Family Sues County Over Fatal Shooting in April
By The Molokai Dispatch Staff
Members of Naki ‘ohana have sued the County of Maui and police officers involved in the April 30 shooting of 39-year-old Nathaniel Naki. In the lawsuit, filed in U.S. District Court last week, his family claims officers on the scene used “unlawful deadly force when they discharged their weapons at Nathaniel without provocation.”
The suit is based on seven counts that include malicious, willful and wanton conduct by police, emotional distress and suffering to Naki prior to his death, intentional infliction of emotional distress to his family, and wrongful death.
On April 30, police officers responded to a temporary restraining order violation in Waialua on Molokai’s east end. Naki suffered from mental illness and the officers “knew Nathaniel was a vulnerable individual due to his present mental state, yet failed to take precautions to protect him,” according to the suit.
Police body cam footage showed Naki holding a machete under his arm, while two officers yell expletives and tell Naki repeatedly to put down the machete. The footage publicly released by police cuts off before shots were fired.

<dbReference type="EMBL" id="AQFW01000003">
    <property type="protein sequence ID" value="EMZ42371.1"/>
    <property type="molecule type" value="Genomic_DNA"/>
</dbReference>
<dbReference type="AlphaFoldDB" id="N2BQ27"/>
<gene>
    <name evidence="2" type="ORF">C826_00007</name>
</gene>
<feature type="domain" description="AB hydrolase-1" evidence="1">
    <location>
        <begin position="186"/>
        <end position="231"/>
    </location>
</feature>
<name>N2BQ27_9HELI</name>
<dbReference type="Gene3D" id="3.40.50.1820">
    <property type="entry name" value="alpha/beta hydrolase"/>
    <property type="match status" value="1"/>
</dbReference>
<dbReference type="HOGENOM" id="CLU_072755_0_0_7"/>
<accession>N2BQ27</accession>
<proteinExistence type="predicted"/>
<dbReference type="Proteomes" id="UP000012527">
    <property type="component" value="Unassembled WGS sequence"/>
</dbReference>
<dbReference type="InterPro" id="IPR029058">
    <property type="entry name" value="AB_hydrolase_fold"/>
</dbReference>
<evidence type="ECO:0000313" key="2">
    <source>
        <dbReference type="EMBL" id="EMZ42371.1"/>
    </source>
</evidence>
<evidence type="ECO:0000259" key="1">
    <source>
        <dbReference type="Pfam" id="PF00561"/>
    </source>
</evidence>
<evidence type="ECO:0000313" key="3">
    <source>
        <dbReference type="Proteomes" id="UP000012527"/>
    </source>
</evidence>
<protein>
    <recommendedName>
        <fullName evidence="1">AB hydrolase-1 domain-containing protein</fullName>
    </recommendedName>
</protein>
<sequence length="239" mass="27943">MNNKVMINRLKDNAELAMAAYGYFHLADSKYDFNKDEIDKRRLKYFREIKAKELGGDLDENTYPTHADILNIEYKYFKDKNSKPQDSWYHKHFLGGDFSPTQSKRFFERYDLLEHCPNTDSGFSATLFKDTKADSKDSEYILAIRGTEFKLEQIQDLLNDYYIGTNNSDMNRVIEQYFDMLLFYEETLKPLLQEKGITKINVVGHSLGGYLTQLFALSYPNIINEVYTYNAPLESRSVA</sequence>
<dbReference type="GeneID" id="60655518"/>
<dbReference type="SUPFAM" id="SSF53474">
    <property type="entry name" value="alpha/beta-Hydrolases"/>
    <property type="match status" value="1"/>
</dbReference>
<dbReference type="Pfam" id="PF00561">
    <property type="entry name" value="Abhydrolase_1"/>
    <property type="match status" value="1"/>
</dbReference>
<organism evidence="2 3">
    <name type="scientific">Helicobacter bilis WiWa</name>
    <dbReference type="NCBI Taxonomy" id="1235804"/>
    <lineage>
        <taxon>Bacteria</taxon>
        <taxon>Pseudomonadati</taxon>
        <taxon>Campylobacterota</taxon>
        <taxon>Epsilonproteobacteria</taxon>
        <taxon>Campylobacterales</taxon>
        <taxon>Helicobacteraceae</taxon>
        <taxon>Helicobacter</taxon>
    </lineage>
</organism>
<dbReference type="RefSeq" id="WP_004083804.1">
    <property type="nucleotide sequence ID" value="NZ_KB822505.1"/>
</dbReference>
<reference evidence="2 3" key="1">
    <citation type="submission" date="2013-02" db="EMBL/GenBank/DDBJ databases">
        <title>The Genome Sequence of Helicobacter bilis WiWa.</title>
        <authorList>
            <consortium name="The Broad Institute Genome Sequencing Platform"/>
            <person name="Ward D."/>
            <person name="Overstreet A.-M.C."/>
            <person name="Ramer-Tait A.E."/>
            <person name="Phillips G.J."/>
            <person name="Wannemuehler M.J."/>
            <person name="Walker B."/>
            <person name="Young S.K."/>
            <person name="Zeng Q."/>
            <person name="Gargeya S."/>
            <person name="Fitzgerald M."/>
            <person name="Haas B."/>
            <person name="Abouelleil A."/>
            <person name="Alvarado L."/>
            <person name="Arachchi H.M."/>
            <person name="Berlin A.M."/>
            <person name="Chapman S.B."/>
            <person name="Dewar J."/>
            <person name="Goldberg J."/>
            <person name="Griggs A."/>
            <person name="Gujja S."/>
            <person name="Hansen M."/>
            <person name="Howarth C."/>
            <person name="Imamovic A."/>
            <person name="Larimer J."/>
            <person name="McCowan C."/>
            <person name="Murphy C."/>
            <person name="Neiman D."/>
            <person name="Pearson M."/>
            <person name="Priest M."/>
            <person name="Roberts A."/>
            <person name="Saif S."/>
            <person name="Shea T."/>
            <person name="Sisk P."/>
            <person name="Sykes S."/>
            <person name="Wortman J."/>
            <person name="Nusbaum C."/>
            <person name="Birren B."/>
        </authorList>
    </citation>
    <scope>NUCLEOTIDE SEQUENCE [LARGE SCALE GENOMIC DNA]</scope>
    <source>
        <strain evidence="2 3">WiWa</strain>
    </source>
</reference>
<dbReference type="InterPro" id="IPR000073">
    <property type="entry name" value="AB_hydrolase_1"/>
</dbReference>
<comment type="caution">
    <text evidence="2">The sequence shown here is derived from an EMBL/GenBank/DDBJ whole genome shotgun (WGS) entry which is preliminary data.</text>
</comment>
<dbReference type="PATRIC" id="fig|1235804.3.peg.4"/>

At a May 3 news conference, Assistant Chief of Uniformed Services Keola Tom said that “Mr. Naki eventually advances toward one of the officers and gets within two arms’ length before both officers almost simultaneously discharged their weapons.”
However, the lawsuit alleges that “the police body camera footage provides proof that the machete was not being wielded in a threatening manner.”
The lawsuit notes the identities of the police officers involved are unknown to the family, despite efforts to obtain this information. It further claims that when the family sought information from the county and police department regarding Naki’s death, that information was hidden from them, implying a “fraudulent attempt to cover up the defendants’ complicity.”
The officers involved are currently on full duty status, according to police.
The lawsuit was filed by Honolulu-based attorney William Harrison on behalf of Naki’s mother, father and siblings.